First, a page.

Chronic inflammation is often associated with altered TJ barrier function that allows for the passage of microbial antigens into underlying immune tissues. A dysregulated immune response to normal enteric microflora and/or microbial dysbiosis is thought to contribute to the pathogenesis of IBD in genetically susceptible individuals (e.g., NOD2/CARD15 polymorphism) (21, 68, 159). However, it is still widely debated whether disrupted TJs are a cause or a consequence of this disease. Proinflammatory cytokines seen in IBD patients (e.g., TNF-α, IFN-γ, IL-1β, and IL-13) can increase epithelial permeability, which could exacerbate inflammation (2, 6, 154, 161). On the other hand, preexisting barrier dysfunction could initiate this inflammation by allowing diffusion of bacterial antigens into the immune cell-rich lamina propria. In ulcerative colitis patients, barrier disruption appears to be secondary to inflammation, although the sequence of events is difficult to assess (82, 93, 134). In Crohn's disease patients, TJ structure is restored during remission (165), and disruption of this structure appears to precede clinical relapse (58, 141, 158). Moreover, both types of IBD patients with active inflammation display increased expression of the pore-forming claudin 2, whereas sealing claudins 5 and 8 were decreased in active Crohn's disease (56, 165).

Many studies have shown that pretreatment with probiotic bacteria can inhibit the decrease in resistance and TJ alteration caused by stress, infection, or proinflammatory cytokines (1, 25, 26, 32, 73, 80, 99, 120, 139). Of interest is the finding that probiotics can directly alter epithelial barrier function by influencing the structure of TJ. A study by Resta-Lenert and Barrett (119) found that S. thermophilus and L. acidophilus independently increased TER and decreased permeability of HT-29 and Caco-2 cells. These bacteria also induced activation of occludin and ZO-1, as shown by increased levels of phosphorylated proteins without a significant change in the total levels. Bacterial cultured medium and killed bacteria (by antibiotics or heat) failed to elicit any of the same responses, suggesting that live S. thermophilus and L. acidophilus are required for enhancement of barrier function.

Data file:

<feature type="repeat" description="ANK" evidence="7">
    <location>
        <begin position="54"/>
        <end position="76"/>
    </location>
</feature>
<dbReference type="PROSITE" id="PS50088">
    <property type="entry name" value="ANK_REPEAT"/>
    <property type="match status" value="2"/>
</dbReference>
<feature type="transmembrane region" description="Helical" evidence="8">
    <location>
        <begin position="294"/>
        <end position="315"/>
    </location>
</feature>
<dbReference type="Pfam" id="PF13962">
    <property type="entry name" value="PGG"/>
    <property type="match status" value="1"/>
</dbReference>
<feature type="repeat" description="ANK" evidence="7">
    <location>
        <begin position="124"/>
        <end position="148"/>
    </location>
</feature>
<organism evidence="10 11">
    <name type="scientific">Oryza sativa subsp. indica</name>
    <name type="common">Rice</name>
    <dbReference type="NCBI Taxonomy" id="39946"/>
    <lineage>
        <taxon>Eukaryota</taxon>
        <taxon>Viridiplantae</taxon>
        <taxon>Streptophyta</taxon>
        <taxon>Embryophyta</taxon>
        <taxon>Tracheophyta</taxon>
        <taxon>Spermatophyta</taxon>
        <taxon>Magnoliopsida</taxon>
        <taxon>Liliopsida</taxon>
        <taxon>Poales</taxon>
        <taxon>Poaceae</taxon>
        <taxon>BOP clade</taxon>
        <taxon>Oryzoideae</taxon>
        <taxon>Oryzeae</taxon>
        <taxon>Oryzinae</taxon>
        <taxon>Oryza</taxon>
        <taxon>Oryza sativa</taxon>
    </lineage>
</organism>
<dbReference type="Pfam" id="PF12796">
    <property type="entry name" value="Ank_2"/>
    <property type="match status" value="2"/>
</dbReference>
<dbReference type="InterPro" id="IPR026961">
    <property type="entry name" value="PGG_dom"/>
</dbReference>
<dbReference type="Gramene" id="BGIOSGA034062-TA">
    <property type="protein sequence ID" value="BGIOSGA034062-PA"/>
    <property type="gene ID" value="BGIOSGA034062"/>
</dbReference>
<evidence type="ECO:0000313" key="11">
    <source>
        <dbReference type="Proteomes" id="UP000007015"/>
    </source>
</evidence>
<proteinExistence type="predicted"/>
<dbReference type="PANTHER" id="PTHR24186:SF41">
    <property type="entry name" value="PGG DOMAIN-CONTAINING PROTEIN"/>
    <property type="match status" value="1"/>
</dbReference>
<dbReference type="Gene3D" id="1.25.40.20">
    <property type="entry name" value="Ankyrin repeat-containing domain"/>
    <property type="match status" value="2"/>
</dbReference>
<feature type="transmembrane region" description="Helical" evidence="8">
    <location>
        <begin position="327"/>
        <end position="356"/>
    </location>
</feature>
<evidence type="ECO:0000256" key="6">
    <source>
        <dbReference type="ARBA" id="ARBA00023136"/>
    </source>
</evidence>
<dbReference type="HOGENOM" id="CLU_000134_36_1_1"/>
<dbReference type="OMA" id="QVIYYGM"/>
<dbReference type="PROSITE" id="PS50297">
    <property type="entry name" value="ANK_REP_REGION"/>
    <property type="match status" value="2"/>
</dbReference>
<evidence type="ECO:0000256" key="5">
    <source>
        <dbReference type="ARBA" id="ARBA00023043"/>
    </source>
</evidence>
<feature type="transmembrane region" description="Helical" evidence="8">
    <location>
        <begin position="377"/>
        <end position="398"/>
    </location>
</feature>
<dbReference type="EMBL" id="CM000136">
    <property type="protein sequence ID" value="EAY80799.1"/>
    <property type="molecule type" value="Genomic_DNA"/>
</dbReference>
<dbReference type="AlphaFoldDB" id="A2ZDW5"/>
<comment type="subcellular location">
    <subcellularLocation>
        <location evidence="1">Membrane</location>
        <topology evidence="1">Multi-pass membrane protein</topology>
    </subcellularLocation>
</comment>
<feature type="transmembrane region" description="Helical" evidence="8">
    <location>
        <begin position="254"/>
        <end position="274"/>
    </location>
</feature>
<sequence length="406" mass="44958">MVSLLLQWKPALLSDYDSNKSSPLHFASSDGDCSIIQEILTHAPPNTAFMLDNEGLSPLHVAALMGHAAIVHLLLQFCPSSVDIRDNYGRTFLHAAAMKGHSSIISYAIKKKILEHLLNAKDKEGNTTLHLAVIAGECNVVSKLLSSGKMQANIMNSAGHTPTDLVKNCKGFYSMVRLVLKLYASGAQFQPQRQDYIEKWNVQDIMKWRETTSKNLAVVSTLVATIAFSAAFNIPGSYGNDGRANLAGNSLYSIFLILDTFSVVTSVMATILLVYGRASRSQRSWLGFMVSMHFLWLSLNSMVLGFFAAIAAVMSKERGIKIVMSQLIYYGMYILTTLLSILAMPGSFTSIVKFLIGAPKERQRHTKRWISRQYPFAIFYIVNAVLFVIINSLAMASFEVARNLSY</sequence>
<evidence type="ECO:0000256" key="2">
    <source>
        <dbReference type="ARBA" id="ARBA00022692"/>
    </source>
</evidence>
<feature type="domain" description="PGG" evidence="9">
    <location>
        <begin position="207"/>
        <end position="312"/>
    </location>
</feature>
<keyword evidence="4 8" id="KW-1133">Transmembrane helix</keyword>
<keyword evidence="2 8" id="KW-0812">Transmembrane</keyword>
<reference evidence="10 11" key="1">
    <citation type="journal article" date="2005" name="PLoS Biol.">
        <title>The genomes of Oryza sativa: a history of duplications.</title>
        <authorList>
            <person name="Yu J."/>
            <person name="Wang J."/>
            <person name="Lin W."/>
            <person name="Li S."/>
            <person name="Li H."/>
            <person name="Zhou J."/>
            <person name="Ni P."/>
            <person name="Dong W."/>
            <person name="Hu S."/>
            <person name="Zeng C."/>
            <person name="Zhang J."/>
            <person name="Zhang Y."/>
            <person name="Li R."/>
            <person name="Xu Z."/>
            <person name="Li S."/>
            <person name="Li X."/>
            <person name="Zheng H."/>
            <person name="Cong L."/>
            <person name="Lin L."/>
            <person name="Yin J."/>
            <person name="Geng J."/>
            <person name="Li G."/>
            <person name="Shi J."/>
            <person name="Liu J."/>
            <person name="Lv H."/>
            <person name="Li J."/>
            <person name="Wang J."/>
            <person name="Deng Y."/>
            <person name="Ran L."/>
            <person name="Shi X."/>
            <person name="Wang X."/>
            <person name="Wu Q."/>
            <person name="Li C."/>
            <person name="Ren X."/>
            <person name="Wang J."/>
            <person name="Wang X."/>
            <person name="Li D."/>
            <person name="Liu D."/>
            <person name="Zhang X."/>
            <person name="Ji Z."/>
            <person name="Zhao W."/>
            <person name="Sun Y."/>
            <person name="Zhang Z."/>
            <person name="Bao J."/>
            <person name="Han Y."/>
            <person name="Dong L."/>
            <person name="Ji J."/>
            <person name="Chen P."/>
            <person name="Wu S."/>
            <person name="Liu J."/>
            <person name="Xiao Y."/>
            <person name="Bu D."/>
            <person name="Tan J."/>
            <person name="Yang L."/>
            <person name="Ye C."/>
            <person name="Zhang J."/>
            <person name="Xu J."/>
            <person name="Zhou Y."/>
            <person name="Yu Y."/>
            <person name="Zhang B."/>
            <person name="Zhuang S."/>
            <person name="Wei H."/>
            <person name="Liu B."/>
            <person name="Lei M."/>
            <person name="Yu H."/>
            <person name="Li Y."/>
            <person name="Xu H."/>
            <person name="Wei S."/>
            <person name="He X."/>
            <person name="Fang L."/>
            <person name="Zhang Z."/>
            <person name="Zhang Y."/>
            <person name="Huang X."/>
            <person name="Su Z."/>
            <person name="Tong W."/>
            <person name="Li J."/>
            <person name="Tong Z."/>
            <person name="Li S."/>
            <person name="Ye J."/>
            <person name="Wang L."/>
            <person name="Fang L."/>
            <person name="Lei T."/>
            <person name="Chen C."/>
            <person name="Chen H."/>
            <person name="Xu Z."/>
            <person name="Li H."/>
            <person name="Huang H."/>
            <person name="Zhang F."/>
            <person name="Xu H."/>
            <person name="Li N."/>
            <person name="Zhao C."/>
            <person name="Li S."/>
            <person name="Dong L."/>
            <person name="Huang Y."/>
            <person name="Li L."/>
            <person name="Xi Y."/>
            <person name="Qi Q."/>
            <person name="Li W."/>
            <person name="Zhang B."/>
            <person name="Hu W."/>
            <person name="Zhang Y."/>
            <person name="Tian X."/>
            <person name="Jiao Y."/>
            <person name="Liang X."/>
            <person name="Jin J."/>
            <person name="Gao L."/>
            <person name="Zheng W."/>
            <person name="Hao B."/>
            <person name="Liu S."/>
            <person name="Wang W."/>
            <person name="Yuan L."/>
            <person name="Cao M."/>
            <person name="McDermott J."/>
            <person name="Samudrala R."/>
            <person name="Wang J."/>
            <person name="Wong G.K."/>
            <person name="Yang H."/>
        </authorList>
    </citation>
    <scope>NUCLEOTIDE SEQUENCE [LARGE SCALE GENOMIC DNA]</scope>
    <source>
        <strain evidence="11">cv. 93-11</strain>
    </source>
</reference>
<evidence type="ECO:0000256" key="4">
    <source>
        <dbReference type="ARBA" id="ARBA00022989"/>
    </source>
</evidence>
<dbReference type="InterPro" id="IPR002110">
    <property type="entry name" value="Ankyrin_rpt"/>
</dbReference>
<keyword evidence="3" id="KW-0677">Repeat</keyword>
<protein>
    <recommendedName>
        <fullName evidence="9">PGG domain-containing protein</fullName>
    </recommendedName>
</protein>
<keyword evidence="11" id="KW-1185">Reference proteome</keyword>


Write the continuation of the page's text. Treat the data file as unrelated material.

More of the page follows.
Similarly, conditioned medium from several bacteria strains found in VSL#3 were found to independently increase TER of T84 cells after 4 h of incubation (32). B. infantis-conditioned medium exerted the biggest effect, which was maximal after 6 h, and also decreased cell monolayer permeability as shown by mannitol flux. Claudin-2 protein expression was decreased, whereas ZO-1 and occludin total protein expression was increased upon exposure. Expression of claudins-1, 3, and 4 was not altered at this time point. B. infantis-conditioned medium also rapidly increased levels of phospho-ERK1 and 2 and decreased phospho-p38, thus indicating that TJ tightening is achieved via a MAPK pathway. This was further verified by use of an ERK1/2 inhibitor that blocked the increase in TER. Pretreatment with the probiotic-conditioned medium also prevented a decrease in TER (corresponding to claudin and occludin redistribution), caused by TNF-α or IFN-γ exposure, and was blocked by ERK inhibition (32).

In contrast, treatment of HT-29 and Caco-2 cells with S. thermophilus and L. acidophilus activated p38, ERK, phosphatidylinositol 3-kinase (PI3K), and JNK pathways (119, 120). Pretreatment of monolayers with this combination of probiotics similarly prevented the deleterious effects of cytokine (IFN-γ or TNF-α) exposure. This included decreased ion secretion (as measured by short-circuit current), decreased TER, increased permeability, and activation of inflammatory pathways (STAT1 and 3, SOCS3, and IκB-α) commonly seen as a result of these cytokines. The reversal of cytokine-induced decrease in TER and ion secretion was shown to be dependent on ERK, p38, and PI3K activation by the probiotic bacteria (120).